ELEANOR’S FAMILY HONEY CAKE [rectangular pan 9” x 13”]
4 eggs
1 ½ cups sugar
1 cup honey
1 teaspoon cinammon
1 teaspoon instant coffee
2 rounded tablespoons cocoa
1 teaspoon baking powder
1 tablespoon brandy
½ cup oil (canola/sunflower)
[ 3 cups self-raising flour]

Cream all well **EXCEPT FLOUR** using large bowl of mixmaster.
Then add flour – beat until mixed through.

Last: While beating on lowest speed add: 1 ½ cups boiling water.

Beat till mixed through.

The batter will be very thin. Don’t worry!



Bake slowly – 320 degrees (160 celsius) – for 1 hour approx.

14 comments:

Tuli said...

Lovely meal! BEAUTIFUL silverware and dishes. Everything looks delicious. I have GOT to try that honey cake.

Thanks for sharing your New Year's dinner. Since I'm not Jewish I don't know if it's more appropriate to say "Happy Rosh Hashanah" or "Happy New Year". Whichever it is, have a happy/prosperous/wonderful one!

RW said...

Thanks so much for sharing this time.

I laughed at your act of rebellion!

But, then I had a bit of a revelation with some behaviour my daughter has been exhibiting - a light bulb went off. So thanks.

Badger said...

Well, that was delicious! I'm stuffed!

And wait a minute... there's a CHEESECAKE HOLIDAY? You'll be inviting us back for that one, right? I'll bring the wine!

blackbird said...

I am SO hungry now!

Your mom has done an extraordinary job of making traditional dishes new again - everything looks wonderful and I have a new appreciation for a New Year's meal.

alice c said...

Gasp! This is the most wonderful post. Thank you!!!

It has told me everything that I wanted to know and more. It is fascinating. Your mother is obviously an inspirational cook - can I persuade you to let us peek into the celebrations for other festivals?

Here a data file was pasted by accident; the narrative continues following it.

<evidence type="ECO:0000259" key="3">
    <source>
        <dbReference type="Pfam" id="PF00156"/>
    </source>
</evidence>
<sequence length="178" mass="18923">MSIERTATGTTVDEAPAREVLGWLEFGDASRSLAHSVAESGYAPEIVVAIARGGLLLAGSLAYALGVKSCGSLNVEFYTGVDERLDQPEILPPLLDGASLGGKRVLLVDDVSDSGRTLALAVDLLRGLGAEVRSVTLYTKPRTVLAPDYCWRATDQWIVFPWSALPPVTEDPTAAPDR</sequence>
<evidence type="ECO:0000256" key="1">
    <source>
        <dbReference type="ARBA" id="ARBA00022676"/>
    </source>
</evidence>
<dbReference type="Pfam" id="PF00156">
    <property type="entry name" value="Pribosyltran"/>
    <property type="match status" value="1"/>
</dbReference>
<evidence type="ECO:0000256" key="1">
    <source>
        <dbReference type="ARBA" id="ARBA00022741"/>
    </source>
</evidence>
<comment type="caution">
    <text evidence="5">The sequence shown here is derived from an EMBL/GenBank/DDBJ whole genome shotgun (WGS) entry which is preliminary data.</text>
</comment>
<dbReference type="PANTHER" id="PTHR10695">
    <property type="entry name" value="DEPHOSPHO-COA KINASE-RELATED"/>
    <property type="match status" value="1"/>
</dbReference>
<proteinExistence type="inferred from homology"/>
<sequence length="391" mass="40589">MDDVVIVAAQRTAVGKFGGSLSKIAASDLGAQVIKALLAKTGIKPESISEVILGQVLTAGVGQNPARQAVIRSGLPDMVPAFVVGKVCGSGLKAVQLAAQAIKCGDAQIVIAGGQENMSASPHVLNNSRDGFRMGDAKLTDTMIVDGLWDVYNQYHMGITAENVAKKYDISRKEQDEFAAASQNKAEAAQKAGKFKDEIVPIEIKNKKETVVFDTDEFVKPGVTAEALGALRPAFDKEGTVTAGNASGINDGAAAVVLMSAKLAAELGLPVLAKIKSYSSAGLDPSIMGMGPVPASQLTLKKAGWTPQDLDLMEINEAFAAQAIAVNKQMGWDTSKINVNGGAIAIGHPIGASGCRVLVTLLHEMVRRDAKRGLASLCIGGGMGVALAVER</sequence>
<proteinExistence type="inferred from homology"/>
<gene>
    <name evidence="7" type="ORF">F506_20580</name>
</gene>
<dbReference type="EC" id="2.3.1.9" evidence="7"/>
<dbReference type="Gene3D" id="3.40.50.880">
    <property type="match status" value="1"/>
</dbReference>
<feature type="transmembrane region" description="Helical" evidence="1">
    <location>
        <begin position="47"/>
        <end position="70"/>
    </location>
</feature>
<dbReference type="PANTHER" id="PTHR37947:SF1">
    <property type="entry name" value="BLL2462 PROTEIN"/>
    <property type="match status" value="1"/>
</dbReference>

eurolush said...

Eleanor,

The goody bag didn't even make it down the driveway. That's why I came back and rang the door bell again. Yes, I know it was awkward. I'm aware of that.

Please thank Mom for the additional goody bag.

My apologies for finishing off the tsimmes and honey cake when no one was watching.

I got carried away.

I'm only human.

Oh, one more question. When are we to come back for leftovers?

trashalou said...

Hope you don't mind me joining in your meal. Alice C said it would be alright and to just come take a seat at the table.

Thank your mother for the fabulous food for me. I was hastily stuffing more in my mouth as I left so she may not have heard my gratitude and goodbyes. They were heartfelt.

bluemountainsmary said...

I enjoyed this meal so much. Your mother fed us with food and also with care and attention to detail.

It was wonderful.

I too need to make that cake.

Thank you for sharing this wonderful celebration with your photos and words.

Julia said...

Yum! What a fun post.

Duyvken said...

Thanks for sharing, it looks like a wonderful new year celebration! I love jewish holiday food, and reagularly make honey cake, latkes and tsimmes but like Badger I didn't know there was a cheesecake holiday!!! Tell me more. Thank your mum for having us all over, she's a very gracious hostess.

Suse said...

Cheesecake holiday!

Is it kosher to say that you Jews have all the fun?

eurolush said...

Oh, hey! I didn't expect you to still be up...

What do you mean, what am I doing here in your kitchen? That's a strange question, don't you think? What are YOU doing here? What are any of us doing here...on this little blue and green planet, spinning through space?

I think the important question isn't, "Why are you eating all of our leftovers?" it's "Why can't we all just share and share alike?" or even, "Why can't we all be brothers...or sisters...or whatever?"

Wait. Don't put that away. I'm not finished. There's still a little left.

Fine.

I'll just let myself out then.

What?

Is the honey cake behind my back?

Are you serious?

What do mean I need to show you BOTH HANDS?

Oh, all right.

Here.

Take your stupid honey cake.

I'm leaving...

kim at allconsuming said...

You know, this makes me think of my stepmother - who is Jewish. She would just adore this.

She has two daughters and one son, none of which are 'practising' Jews (is that a term? are they lapsed?) which upsets her deeply.

The only thing which upsets her more is her children's complete disinterest in their heritage and the story of their family. Which I of course find infinitely fascinating, tragic and exotic.

Earthy Spice said...

What a beautiful, great post! Thank you for sharing the fascinating traditions.
Yes, love the act of rebellion too! Mine was to sleep in on a Sunday! (and then of course go to the 'groovy' Mass at 6pm!)